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Remember: The Coming Riparian Buffer at Cedar Beach Parkway

Saturday, February 13, 2010

The Coming Riparian Buffer at Cedar Beach Parkway

I was standing in front of the statue of General Trexler at Trexler Park when I decided to write about parks on a blog. As I began my journeys, the day that changed me and my future happened at Cedar Beach Parkway. It was a particularly hot afternoon and I was stumbling around the various constructions in the Old Fashioned Garden when I thought of how nice it would be to cool off. I decided to go into the creek to try and attain this cooler feeling.

When I was younger, and I don’t remember with what organization or any names involved at all really, I attended some sort of nature camp at Cedar Beach and of all the various activities we did during camp time, I remember overturning rocks on the bottom of Cedar Creek the most. As I stood creek side, twenty years later, I thought of the excitement I felt as a child not knowing what to expect when I turned a rock over.

One leg at a time, I got myself into the creek. Where I stood, the water was rather cold and the sun had become more comforting than suffocating. Around me was thick vegetation. I had walked into the riparian buffer behind the reflecting ponds.

The plants were high enough that I could not see past them. I was alone, knee deep in cold water, in a place where no one else was and perhaps no one else had ever been. I certainly had no idea how many people wandered into the water to walk through this buffer. I knew how close Linden Street was, but it felt as if I had gone a thousand miles from where I had been before stepping in.

I took a deep breath and stood.

When I left the creek that day I walked alongside its banks to where there was no riparian buffer. I looked at the eroded creek banks, the sediment build up, the exposed roots of the willow trees hanging thirstily above the water and I thought: Why in the world has this been allowed to happen? I had just had a genuine experience with nature in an urban park and twenty feet downstream, nature was genuinely being abandoned. I was confused.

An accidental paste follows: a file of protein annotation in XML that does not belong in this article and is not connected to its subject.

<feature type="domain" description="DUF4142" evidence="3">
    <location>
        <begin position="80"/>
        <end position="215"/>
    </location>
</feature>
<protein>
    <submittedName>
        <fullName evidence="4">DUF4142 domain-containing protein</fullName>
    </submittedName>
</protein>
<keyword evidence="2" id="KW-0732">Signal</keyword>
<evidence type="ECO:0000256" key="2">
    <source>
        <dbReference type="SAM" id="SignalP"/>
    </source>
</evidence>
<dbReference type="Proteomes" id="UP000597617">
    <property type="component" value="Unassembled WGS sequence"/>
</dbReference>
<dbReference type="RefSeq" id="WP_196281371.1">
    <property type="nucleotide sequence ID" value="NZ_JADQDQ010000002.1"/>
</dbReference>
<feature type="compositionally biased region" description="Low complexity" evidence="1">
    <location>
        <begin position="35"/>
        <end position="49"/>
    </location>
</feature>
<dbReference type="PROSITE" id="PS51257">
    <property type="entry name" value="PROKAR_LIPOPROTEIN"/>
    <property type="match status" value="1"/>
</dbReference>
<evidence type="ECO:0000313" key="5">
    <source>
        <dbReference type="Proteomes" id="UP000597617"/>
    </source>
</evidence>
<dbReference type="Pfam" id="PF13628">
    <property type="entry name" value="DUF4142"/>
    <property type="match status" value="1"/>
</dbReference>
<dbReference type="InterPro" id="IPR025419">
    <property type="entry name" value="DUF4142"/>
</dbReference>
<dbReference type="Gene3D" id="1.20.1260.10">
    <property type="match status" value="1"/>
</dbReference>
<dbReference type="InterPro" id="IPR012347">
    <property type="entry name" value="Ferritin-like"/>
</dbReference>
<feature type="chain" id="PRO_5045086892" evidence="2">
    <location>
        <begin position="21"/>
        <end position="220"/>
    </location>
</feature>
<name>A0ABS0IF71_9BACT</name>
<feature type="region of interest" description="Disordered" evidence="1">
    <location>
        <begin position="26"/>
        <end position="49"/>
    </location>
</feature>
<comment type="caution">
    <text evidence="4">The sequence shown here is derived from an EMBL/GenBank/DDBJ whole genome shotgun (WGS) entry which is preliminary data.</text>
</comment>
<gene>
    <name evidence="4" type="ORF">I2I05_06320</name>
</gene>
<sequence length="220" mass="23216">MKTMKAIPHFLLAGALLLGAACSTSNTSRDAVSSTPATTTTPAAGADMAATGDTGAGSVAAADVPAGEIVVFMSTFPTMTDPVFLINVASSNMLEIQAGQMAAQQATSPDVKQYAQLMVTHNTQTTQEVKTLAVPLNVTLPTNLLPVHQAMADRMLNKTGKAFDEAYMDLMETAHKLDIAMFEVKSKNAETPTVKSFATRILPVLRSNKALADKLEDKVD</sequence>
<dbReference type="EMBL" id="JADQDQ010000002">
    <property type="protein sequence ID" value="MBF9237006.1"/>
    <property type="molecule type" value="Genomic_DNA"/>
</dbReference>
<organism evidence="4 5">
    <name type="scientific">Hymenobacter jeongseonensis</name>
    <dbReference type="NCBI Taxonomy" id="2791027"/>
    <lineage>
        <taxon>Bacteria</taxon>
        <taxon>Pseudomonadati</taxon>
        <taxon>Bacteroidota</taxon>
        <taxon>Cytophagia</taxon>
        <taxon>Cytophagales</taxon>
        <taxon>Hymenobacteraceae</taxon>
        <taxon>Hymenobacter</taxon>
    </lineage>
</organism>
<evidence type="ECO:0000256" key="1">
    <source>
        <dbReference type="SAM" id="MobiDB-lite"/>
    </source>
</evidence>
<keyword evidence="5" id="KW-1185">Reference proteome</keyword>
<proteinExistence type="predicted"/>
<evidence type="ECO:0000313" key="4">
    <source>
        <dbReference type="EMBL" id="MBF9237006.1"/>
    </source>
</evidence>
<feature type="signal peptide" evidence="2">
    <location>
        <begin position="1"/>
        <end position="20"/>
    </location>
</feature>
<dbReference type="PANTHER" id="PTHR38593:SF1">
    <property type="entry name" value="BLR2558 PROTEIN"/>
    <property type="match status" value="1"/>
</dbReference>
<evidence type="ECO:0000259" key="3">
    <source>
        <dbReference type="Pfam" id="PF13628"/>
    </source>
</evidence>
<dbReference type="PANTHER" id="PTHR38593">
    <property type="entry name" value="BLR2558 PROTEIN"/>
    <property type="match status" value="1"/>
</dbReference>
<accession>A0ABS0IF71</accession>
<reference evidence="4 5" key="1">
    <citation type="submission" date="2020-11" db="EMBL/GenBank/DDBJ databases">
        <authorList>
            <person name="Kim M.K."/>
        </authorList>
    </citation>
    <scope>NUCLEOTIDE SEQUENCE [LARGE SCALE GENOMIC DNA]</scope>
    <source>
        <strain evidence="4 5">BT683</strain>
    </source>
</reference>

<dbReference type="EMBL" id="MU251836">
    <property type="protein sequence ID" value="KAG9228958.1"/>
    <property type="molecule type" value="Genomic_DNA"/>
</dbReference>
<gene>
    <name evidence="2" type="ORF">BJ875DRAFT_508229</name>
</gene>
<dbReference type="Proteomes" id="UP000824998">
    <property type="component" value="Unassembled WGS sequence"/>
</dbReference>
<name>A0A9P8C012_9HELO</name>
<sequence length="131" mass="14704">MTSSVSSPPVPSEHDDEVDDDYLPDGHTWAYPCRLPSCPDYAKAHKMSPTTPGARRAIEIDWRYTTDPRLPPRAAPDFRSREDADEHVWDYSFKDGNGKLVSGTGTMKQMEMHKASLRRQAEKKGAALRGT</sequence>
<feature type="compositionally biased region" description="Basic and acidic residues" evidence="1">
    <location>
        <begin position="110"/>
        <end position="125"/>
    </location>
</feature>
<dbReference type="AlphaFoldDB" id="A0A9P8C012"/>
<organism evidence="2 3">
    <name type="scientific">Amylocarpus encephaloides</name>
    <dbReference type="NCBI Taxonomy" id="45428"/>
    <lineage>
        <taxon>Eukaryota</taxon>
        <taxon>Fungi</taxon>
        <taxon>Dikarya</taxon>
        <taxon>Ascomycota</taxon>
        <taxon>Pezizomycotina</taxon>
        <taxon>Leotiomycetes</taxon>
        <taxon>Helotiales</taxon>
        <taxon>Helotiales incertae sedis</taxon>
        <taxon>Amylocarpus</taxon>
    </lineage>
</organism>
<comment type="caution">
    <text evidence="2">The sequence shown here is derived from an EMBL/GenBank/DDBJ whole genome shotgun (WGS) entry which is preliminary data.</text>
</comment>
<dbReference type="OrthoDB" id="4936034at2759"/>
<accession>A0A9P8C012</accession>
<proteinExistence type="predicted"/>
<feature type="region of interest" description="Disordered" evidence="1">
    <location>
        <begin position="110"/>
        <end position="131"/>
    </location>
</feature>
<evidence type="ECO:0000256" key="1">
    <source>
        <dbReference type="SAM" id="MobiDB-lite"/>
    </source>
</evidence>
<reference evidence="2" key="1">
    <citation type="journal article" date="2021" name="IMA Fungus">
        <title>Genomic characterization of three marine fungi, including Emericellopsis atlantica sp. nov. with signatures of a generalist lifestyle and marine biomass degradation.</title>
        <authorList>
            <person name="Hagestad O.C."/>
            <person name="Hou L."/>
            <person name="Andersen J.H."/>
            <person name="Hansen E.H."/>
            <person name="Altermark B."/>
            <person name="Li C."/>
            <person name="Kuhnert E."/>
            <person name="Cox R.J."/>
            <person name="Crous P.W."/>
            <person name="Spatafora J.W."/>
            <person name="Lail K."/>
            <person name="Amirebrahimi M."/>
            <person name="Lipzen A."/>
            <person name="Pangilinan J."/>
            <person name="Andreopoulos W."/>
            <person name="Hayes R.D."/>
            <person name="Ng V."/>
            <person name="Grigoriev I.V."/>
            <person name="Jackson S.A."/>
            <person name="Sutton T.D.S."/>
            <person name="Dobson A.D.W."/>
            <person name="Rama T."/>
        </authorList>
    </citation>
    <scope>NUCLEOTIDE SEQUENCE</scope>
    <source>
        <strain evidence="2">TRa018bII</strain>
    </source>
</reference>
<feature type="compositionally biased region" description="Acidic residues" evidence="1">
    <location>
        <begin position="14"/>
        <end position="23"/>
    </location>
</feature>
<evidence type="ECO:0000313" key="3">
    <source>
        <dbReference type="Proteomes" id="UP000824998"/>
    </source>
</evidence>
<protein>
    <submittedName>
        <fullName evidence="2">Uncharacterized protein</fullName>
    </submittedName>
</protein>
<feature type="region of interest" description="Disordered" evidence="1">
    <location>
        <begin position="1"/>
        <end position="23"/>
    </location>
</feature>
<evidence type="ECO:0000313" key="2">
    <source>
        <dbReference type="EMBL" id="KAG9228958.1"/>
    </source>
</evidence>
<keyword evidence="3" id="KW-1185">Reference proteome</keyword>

I began to do research and I started to learn about riparian buffers and proper management of watersheds. I wanted to fix the problems that were leading to the environmental degradation of these open spaces. I learned about invasive species and began to lose sleep over the Japanese knotweed in Trout Creek Parkway. I saw kids splashing in the filthy water in Jordan Park and I wanted to change the problem. At this point, I had changed. My blog had become the outlet to share my observations and concerns.

In October, I was able to spend a day planting hundreds of new species alongside Cedar Creek where a few months prior I stood in awe of the terrible conditions of the creek bank. In a few weeks, once all this snow has passed into memory, these plants will begin to grow. A long vein of new life will erupt in Cedar Beach Parkway and the first steps towards ensuring the ecological health of that park will be taken.

It is my hope that the experience I had, that brought me where I am today will be shared by many more people with the development of this new riparian buffer. I also hope that this will lead to new environmental educational programs in the park, especially for inner city children who otherwise would never have the chance to experience nature in this way. General Trexler wanted our parks to serve that purpose after all; it is time for them to do so.

Tomorrow will be part one of a two part post detailing the new plants, trees and shrubs that will begin growing in a few weeks alongside Cedar Creek. I’m beyond excited about it.

Related Video:

If you haven't seen it yet, this is a video I made about the problems facing our parks, and the future of them:

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Blogger Katie Bee said...

This is an incredible post. It's good that you pointed out that installing a riparian buffer is the opposite of abandoning the park, unlike what many people think. Without a man-made buffer, those enormous, iconic trees will simply die and fall into the creeks. It's ridiculous that these buffers are being judged on their aesthetic value, rather than their service value. I doubt that Trexler's dream for these parks included a bunch of rotting willow trees, invasive species, and enormous, muddy creeks. But that's where they're headed if things keep going the way they're going.

February 13, 2010 at 1:03 PM  
Blogger Andrew Kleiner said...

Thanks Katie.

You know more than most how much these things mean to me and in all honesty, had I not walked into Cedar Creek that day, I would never have cared.

That is precisely why it is so important to make sure such creations continue to be priority for Allentown's parks going forward.

These places need to exist so these experiences can happen.

February 13, 2010 at 2:11 PM  

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